Lot 516 at today’s sale at Chorley’s, ‘Gloucester’s Fine Auctioneers’ is outlined as ‘An Interesting collection of items relating to General Sir John Hart Dunne KCB’. Then a Captain, Dunne served with the 99th Regiment of Foot. He seized one of the five Pekinese dogs found abandoned in the royal quarters, the one in fact that was presented to Queen Victoria, charmingly renamed ‘Looty’. Sarah Cheang has written nicely about this. Material relating to Dunne’s career was on view at an exhibition in sunny Sidmouth in the summer of 2018.
There are photographs in the lot of Looty, a negative of Dunne and a woman dressed in, presumably, clothing seized from the same place, ‘a filigree work bodkin case of cylinder form, the inner sleeve inscribed ‘A Trifle from the Emperor’s Summer Palace Gen John Hart Dunne'” and more.
Loot, and in fact fake loot, began circulating almost immediately after the days of plunder. Taipans rushed north to pick up what they could from antiques markets around Beijing, any savvy vendor of Chinese objets, or clothing, quickly ran up watertight provenance for their wares, all material now tracing its origins back to the Yuanmingyuan. The ‘fate’ of loot has been tracked by James Hevia, and by others.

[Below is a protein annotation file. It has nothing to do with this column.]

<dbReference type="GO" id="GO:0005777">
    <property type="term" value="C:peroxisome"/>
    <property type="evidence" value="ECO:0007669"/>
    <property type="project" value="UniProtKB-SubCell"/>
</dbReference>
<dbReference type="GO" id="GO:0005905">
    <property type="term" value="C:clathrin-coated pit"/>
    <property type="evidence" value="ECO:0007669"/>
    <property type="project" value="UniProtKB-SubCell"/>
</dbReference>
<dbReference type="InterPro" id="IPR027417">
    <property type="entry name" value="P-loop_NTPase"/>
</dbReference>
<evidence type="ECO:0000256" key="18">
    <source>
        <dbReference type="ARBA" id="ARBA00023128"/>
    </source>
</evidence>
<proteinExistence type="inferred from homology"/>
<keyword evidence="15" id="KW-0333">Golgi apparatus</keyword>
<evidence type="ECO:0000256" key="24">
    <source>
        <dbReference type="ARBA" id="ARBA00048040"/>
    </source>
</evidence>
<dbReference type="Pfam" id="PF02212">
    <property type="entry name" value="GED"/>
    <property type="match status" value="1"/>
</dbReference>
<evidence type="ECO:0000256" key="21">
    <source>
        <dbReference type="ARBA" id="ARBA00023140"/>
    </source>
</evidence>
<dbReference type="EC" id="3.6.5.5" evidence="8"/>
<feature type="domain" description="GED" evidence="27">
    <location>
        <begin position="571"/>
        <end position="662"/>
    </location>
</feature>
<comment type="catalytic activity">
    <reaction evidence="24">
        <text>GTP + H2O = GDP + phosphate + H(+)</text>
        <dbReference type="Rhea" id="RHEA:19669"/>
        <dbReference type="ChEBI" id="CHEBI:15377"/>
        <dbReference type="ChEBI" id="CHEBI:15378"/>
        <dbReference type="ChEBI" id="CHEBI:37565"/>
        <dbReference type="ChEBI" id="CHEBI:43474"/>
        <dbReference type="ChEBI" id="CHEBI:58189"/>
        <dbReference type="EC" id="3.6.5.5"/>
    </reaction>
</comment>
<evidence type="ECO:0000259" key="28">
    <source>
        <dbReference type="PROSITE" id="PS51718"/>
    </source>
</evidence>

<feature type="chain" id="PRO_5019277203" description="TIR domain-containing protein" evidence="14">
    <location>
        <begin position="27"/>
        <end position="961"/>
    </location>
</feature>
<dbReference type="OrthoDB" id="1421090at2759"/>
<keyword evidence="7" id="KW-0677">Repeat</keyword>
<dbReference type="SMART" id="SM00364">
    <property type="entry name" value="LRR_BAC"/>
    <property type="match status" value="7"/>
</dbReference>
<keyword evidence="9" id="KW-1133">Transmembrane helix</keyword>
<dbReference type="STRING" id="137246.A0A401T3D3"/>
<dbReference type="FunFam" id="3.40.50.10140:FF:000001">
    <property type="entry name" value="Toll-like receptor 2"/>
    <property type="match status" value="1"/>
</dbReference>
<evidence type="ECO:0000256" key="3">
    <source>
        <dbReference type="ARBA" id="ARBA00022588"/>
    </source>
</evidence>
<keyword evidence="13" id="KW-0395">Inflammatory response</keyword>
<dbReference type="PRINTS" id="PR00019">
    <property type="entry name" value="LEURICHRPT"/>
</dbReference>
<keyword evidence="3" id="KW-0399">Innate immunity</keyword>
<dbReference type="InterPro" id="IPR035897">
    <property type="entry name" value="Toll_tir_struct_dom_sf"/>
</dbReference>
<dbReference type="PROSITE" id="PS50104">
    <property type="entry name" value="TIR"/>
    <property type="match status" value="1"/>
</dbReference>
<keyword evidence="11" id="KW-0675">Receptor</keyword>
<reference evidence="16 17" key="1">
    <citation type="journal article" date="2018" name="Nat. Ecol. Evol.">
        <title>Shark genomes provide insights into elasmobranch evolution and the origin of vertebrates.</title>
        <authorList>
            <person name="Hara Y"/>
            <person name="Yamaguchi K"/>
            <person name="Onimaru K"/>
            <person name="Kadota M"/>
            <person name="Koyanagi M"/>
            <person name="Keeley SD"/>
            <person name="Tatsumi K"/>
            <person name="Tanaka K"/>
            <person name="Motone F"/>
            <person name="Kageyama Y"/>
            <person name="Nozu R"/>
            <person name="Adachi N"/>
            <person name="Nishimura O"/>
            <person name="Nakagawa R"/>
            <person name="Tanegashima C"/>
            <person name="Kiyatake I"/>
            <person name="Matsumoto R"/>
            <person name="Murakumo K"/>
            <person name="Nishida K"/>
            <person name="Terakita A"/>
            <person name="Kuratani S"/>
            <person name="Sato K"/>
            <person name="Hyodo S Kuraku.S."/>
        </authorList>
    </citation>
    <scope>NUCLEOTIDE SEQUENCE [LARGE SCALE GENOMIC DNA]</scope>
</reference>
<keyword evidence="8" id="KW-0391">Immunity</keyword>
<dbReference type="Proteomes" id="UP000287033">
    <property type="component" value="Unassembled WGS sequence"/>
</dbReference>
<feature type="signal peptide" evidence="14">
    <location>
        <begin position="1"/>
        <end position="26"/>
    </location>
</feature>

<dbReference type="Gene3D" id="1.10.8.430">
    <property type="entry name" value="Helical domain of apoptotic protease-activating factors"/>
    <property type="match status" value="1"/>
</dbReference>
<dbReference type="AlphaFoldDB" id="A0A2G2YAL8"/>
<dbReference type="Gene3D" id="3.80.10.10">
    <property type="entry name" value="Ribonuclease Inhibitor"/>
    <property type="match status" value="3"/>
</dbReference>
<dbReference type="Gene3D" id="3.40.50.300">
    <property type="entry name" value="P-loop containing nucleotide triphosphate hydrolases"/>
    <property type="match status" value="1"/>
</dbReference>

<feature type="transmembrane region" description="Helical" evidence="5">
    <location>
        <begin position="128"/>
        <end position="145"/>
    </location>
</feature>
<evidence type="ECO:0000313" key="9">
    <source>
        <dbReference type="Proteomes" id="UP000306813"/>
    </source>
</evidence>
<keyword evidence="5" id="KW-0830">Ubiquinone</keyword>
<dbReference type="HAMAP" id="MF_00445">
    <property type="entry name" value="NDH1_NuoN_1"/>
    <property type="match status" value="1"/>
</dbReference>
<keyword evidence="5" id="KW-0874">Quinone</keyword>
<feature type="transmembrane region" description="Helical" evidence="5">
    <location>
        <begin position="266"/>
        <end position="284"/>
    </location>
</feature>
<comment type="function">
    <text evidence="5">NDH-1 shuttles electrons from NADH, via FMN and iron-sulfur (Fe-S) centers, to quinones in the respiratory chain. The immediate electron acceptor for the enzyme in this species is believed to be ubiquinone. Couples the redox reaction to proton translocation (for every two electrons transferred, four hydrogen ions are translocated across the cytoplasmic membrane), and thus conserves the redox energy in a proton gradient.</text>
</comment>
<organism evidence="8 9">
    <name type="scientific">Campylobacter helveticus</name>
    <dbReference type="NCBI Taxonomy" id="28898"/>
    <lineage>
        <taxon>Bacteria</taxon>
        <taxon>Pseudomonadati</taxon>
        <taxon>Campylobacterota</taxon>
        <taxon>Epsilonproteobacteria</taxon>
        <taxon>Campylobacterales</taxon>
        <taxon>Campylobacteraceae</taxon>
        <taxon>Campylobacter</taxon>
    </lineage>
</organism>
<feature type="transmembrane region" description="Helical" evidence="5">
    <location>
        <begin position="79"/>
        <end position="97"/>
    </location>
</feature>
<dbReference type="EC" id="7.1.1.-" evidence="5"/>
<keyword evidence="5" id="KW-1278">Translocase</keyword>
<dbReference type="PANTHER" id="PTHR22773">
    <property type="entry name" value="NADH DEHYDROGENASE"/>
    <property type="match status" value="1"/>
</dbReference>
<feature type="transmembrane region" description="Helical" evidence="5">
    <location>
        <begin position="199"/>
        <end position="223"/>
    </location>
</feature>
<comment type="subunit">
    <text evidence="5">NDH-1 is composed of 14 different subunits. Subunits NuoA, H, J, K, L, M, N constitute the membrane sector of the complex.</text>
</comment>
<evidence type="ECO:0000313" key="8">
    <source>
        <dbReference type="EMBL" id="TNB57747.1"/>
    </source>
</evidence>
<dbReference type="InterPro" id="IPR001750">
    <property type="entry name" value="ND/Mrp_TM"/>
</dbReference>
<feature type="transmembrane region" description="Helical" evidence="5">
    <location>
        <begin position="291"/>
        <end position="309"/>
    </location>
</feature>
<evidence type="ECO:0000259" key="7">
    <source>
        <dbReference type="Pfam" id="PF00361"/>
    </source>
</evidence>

And so still they circulate, in this instance ‘a trifle’, or two, and a record of others: relics of the entangled and violent history of British-China relations, items that pepper the collections of British museums and galleries, spoils of war all in plain sight. The photographs here come from the auction catalogue, and I have also edited the negative to reveal more clearly the figure of John Hart Dunne, all dressed in loot.
For more on the campaign and its legacies see my The Scramble for China: Foreign devils in the Qing Empire, 1832-1914 (Penguin). I am grateful to Dr Stephen Lloyd, Curator of the Derby Collection, at Knowsley Hall, for drawing the sale to my attention.